Book Review: The Girl With The Dragon Tattoo

by MacKenzie Phillips

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Stieg Larsson’s The Girl With the Dragon Tattoo is an up-close and personal thriller that dives into human nature, combining murder mystery with romance and financial corruption, while simultaneously exploring the way Swedish men treat Swedish women.  The original title of the novel was the much more direct Män som hatar kvinnor— or ‘Men who hated women.’  Originally published in Sweden in 2005, the novel instantly became an international best seller.  Fresh Air (NPR) calls it “A super- smart amalgam of the corporate corruption tale, legal thriller and dysfunctional family psychological suspense story.”

The story opens with a compelling mystery.  Henrik Vanger, the patriarch of a Swedish family with huge business holdings, hires Mikael Blomkvist to investigate the sudden disappearance of his beloved great- niece, Harriet, who vanished nearly forty years ago.  Henrik has yet to forget the day that his niece disappeared from the small island, in Hedestead, owned mostly by the Vanger family.  That day, there was an accident on the island that cut the family off from the mainland.  Harriet has been gone ever since, without a trace.  Despite serious doubts and speculations, Blomkvist takes the challenge.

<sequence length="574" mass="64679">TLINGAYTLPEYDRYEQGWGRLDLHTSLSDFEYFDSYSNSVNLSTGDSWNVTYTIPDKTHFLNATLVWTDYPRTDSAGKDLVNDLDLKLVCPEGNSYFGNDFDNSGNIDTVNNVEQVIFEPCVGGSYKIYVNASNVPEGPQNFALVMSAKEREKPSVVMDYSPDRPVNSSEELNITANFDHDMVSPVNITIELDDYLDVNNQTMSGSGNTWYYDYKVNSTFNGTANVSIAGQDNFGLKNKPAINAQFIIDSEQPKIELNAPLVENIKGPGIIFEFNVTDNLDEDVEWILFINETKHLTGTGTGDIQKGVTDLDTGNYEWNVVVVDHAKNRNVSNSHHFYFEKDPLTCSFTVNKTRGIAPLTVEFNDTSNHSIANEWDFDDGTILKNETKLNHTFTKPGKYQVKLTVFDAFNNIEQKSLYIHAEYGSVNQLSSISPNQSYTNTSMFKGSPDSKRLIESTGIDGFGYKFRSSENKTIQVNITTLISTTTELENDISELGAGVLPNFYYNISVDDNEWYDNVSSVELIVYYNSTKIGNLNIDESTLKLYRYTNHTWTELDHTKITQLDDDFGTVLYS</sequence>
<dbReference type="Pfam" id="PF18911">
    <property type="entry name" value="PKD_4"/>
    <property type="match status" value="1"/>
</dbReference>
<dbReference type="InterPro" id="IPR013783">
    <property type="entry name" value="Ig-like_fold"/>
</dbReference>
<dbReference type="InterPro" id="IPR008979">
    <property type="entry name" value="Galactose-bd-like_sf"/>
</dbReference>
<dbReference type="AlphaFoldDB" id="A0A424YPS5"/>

First in the trilogy by Larsson

Blomkvist is a financial journalist who is a partner in a small magazine, Millennium.  He takes the case after Henrik promises to give him 2.4 million kronor (about $372,000) for a year’s work.  This appeals to Blomkvist since he has just lost a major libel case to mega industrialist, Hans-Erik Wennerström.

Henrik is certain that someone in his family murdered Harriet.  He tells Blomkvist that he despises most of the members of his family.  The girl in the title of the novel is Lisbeth Salander, a 24- year- old super- hacker who becomes Blomkvist’s immediate side kick.  Lisbeth is a problem child who has a violent temper, photographic memory, and major intimacy issues.

The novel’s investigation perks up when it turns out that Harriet’s case is connected to a serial killer who committed a series of murders in the 1950s and ‘60s.  Larsson invents a murderer of complexity and insane evil.  When a cat is killed and its tortured corpse is left outside the cottage where Blomkvist stays on the island, he and his partner suddenly realize that this case is far from cold.

In the end, Blomkvist solves the mystery that has been haunting Henrik for forty years.  This thrilling plot line effectively exploits a dark and unknown Swedish society.  In my opinion, Larsson’s masterpiece is a must read.  I am currently reading his sequel, The Girl Who Played With Fire, and it is just as thrilling and exciting.  Larsson’s third novel, The Girl Who Kicked the Hornet’s Nest, will be published in the Spring of 2010.  I plan to read all three, and am confident that if you are looking for a thrilling sensation you will enjoy Larsson’s first novel.

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